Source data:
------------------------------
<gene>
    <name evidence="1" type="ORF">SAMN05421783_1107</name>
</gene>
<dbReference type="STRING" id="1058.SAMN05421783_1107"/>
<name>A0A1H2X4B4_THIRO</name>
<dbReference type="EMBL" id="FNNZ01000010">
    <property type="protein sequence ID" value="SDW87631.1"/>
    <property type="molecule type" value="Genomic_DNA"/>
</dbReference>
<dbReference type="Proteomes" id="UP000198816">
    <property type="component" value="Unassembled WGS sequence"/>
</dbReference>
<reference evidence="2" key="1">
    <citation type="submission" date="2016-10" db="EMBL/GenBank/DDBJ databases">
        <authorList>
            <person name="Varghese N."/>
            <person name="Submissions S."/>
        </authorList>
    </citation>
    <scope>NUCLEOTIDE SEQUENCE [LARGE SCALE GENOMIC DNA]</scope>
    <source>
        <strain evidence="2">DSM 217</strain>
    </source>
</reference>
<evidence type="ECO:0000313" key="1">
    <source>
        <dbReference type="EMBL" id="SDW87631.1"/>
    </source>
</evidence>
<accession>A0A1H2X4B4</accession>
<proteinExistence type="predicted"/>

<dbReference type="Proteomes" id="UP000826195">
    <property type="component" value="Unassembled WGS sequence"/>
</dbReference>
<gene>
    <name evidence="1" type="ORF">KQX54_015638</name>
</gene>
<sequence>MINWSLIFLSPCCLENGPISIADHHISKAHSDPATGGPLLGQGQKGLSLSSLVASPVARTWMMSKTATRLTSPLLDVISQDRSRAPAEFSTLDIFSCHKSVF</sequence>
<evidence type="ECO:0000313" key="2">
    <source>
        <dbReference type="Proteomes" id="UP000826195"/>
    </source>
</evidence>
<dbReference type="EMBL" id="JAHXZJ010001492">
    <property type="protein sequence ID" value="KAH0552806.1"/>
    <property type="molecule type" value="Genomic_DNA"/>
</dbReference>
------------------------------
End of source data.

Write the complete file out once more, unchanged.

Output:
<gene>
    <name evidence="1" type="ORF">SAMN05421783_1107</name>
</gene>
<dbReference type="STRING" id="1058.SAMN05421783_1107"/>
<name>A0A1H2X4B4_THIRO</name>
<dbReference type="EMBL" id="FNNZ01000010">
    <property type="protein sequence ID" value="SDW87631.1"/>
    <property type="molecule type" value="Genomic_DNA"/>
</dbReference>
<dbReference type="Proteomes" id="UP000198816">
    <property type="component" value="Unassembled WGS sequence"/>
</dbReference>
<reference evidence="2" key="1">
    <citation type="submission" date="2016-10" db="EMBL/GenBank/DDBJ databases">
        <authorList>
            <person name="Varghese N."/>
            <person name="Submissions S."/>
        </authorList>
    </citation>
    <scope>NUCLEOTIDE SEQUENCE [LARGE SCALE GENOMIC DNA]</scope>
    <source>
        <strain evidence="2">DSM 217</strain>
    </source>
</reference>
<evidence type="ECO:0000313" key="1">
    <source>
        <dbReference type="EMBL" id="SDW87631.1"/>
    </source>
</evidence>
<accession>A0A1H2X4B4</accession>
<proteinExistence type="predicted"/>

<dbReference type="Proteomes" id="UP000826195">
    <property type="component" value="Unassembled WGS sequence"/>
</dbReference>
<gene>
    <name evidence="1" type="ORF">KQX54_015638</name>
</gene>
<sequence>MINWSLIFLSPCCLENGPISIADHHISKAHSDPATGGPLLGQGQKGLSLSSLVASPVARTWMMSKTATRLTSPLLDVISQDRSRAPAEFSTLDIFSCHKSVF</sequence>
<evidence type="ECO:0000313" key="2">
    <source>
        <dbReference type="Proteomes" id="UP000826195"/>
    </source>
</evidence>
<dbReference type="EMBL" id="JAHXZJ010001492">
    <property type="protein sequence ID" value="KAH0552806.1"/>
    <property type="molecule type" value="Genomic_DNA"/>
</dbReference>